A middling rock history that will be a boon to Cleveland boosters and rock completists.

THE HOUSE THAT ROCK BUILT

HOW IT TOOK TIME, MONEY, MUSIC MOGULS, CORPORATE TYPES, POLITICIANS, MEDIA, ARTISTS, AND FANS TO BRING THE ROCK HALL TO CLEVELAND

The beat goes on—and on and on—in this history of the Rock and Roll Hall of Fame.

Why should Cleveland be the home of the world’s chief museum devoted to rock music? As Nite, a veteran DJ and broadcaster, and Feran, who worked for the Cleveland Plain Dealer for nearly 40 years, observe, it was the home base of Alan Freed, who introduced the term “rock and roll” to a broad audience in the 1950s before falling afoul of the censors. Freed “championed the music so vigorously he became its personification and was called its father,” and the international syndication of Freed’s show and others out of Cleveland introduced the sound to radio listeners such as Ringo Starr, who remembers “hearing Little Richard and Jerry Lee Lewis for the first time.” In a mixture of keepsake volume and business history, the authors painstakingly—and repetitively—chart the course that brought the museum to Cleveland. The initial driving force was record-industry mogul Ahmet Ertegun, who, allied with other music insiders, established the Rock and Roll Hall of Fame Foundation and enlisted support for the endeavor. Another important figure was the fiscally conservative mayor George Voinovich, who “seemed an unlikely champion” but recognized that investing in the venue would bring much-needed income to the city. The authors calculate that the nearly 12 million visitors have brought $127 million per year to the city and its businesses. Much of the narrative is cut-and-dried, but there are some standout moments (other than the many photos), such as Sam Phillips’ anger that the museum would not be located in Memphis and Chuck Berry’s deliberate sabotaging of the first concert to be staged at the Hall. As guitarist Nils Lofgren recounts, “He shifts keys four or five times; I can only imagine to mess with us. I can’t imagine why else this happened.”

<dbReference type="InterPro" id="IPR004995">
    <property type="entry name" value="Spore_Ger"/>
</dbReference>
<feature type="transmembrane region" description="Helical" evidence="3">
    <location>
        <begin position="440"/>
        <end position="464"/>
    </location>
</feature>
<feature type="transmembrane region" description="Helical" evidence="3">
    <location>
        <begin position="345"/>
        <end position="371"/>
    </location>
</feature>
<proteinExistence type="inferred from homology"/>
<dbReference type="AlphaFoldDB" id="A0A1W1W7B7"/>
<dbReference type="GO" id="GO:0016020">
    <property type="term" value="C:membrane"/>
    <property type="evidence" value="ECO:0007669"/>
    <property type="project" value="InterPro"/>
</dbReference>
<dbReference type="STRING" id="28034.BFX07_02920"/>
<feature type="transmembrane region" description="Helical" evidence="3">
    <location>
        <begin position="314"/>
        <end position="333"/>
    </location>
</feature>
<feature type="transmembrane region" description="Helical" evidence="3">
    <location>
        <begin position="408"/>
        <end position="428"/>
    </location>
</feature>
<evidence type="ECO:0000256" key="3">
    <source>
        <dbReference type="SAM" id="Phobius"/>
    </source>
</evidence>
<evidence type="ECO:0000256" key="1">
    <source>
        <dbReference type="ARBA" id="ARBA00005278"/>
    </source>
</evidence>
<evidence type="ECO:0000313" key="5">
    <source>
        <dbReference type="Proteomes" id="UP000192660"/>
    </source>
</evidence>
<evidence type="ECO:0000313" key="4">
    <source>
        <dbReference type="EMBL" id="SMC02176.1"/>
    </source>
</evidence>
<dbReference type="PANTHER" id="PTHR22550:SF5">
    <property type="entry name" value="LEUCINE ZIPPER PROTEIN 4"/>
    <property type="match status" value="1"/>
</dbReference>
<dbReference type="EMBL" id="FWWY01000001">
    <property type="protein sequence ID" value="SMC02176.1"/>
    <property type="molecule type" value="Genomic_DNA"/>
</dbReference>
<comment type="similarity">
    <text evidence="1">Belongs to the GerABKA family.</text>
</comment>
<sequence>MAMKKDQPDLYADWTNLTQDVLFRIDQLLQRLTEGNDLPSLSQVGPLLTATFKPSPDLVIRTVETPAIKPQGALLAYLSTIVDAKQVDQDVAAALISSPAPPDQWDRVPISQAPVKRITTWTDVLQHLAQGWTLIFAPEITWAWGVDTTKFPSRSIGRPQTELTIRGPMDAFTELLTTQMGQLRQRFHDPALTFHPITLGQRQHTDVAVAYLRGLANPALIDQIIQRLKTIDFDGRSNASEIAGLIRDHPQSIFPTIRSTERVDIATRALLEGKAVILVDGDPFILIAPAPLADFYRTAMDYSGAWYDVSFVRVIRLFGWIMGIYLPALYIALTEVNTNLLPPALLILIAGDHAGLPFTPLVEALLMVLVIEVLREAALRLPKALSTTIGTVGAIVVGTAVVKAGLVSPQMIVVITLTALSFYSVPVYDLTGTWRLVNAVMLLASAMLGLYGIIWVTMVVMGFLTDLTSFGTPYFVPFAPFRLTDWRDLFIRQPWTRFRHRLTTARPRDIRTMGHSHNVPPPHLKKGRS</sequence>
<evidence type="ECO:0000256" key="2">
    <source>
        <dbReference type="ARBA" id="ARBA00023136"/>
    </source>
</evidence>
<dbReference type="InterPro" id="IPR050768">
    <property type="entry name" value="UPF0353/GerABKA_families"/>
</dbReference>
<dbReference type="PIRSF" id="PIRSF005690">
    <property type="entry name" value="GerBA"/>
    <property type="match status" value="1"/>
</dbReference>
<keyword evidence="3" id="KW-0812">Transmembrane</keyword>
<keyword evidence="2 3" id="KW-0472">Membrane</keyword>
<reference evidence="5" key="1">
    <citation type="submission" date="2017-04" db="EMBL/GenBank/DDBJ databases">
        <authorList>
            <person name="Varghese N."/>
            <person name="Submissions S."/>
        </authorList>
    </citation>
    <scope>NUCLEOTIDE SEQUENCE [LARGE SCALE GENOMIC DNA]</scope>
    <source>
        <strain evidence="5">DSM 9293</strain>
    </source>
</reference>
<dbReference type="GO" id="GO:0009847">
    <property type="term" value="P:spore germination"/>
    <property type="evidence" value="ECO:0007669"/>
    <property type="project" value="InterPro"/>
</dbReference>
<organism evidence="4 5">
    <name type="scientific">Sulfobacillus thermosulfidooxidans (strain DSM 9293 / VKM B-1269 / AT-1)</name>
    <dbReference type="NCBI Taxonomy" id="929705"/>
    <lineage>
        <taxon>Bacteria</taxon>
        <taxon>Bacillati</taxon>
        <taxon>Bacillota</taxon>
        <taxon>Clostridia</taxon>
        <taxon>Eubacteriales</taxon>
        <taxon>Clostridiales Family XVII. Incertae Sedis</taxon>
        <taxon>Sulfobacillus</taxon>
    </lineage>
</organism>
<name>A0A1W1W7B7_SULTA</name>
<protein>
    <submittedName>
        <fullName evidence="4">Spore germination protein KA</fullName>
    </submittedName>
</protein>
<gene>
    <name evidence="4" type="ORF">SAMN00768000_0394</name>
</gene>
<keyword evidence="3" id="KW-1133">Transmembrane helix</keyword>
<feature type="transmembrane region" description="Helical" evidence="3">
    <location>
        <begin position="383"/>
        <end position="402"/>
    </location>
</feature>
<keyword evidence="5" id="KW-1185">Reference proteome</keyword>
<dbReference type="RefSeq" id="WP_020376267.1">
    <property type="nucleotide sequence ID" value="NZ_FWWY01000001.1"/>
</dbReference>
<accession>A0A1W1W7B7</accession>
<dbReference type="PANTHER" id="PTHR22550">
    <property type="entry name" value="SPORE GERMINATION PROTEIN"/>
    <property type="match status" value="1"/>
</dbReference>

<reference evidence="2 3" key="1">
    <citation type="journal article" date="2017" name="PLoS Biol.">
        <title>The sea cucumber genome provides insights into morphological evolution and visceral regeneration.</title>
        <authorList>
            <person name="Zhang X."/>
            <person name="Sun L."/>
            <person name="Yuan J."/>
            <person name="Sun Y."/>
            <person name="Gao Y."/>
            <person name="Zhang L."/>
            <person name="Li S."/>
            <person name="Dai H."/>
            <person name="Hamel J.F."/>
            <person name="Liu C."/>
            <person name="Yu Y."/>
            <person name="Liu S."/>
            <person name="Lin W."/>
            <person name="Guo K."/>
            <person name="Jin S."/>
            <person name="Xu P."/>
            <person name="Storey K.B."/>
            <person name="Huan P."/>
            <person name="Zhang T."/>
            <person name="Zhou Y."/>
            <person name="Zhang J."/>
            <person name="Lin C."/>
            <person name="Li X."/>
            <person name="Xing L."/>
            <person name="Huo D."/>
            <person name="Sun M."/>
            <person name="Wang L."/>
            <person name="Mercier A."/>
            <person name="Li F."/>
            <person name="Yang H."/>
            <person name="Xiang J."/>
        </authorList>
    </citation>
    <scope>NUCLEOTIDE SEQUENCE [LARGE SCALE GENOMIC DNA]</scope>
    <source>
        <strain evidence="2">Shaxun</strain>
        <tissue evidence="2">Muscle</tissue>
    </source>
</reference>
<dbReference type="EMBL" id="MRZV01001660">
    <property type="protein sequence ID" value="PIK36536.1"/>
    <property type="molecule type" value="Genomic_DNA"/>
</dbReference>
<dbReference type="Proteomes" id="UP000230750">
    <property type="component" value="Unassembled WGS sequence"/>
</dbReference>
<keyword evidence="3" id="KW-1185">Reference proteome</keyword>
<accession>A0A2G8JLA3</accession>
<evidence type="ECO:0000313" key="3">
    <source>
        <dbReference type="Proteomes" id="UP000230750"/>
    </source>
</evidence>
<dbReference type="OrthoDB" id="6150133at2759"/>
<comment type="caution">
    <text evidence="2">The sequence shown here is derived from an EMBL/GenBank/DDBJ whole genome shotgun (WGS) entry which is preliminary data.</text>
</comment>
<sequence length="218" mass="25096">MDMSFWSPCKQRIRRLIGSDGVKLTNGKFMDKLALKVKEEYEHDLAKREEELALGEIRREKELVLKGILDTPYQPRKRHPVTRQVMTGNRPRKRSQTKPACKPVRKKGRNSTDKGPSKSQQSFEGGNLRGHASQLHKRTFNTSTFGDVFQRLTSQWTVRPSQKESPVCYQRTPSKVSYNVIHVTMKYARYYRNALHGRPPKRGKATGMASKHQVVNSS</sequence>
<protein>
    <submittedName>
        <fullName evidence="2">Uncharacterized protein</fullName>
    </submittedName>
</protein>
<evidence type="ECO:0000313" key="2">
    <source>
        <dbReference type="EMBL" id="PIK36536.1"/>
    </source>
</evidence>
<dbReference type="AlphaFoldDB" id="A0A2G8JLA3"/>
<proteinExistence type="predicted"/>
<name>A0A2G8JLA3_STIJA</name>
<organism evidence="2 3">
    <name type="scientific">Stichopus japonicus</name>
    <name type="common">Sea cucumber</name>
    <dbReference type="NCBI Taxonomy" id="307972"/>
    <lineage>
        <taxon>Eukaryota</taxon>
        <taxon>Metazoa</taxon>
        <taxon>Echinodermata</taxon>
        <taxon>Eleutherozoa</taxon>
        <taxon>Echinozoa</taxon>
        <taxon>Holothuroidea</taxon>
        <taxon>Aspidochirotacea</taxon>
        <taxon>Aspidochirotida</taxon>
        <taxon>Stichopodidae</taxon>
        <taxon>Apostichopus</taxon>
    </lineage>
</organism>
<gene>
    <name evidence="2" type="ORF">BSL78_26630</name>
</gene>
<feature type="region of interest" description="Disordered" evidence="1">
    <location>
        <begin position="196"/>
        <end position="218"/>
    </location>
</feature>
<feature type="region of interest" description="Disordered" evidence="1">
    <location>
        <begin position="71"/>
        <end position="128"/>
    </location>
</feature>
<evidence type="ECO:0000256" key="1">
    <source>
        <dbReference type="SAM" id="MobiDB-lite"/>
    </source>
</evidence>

A middling rock history that will be a boon to Cleveland boosters and rock completists.

Pub Date: Sept. 1, 2020

ISBN: 978-1-60635-399-8

Page Count: 176

Publisher: The Kent State University Press

Review Posted Online: June 6, 2020

Kirkus Reviews Issue: June 15, 2020

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If the authors are serious, this is a silly, distasteful book. If they are not, it’s a brilliant satire.

THE 48 LAWS OF POWER

The authors have created a sort of anti-Book of Virtues in this encyclopedic compendium of the ways and means of power.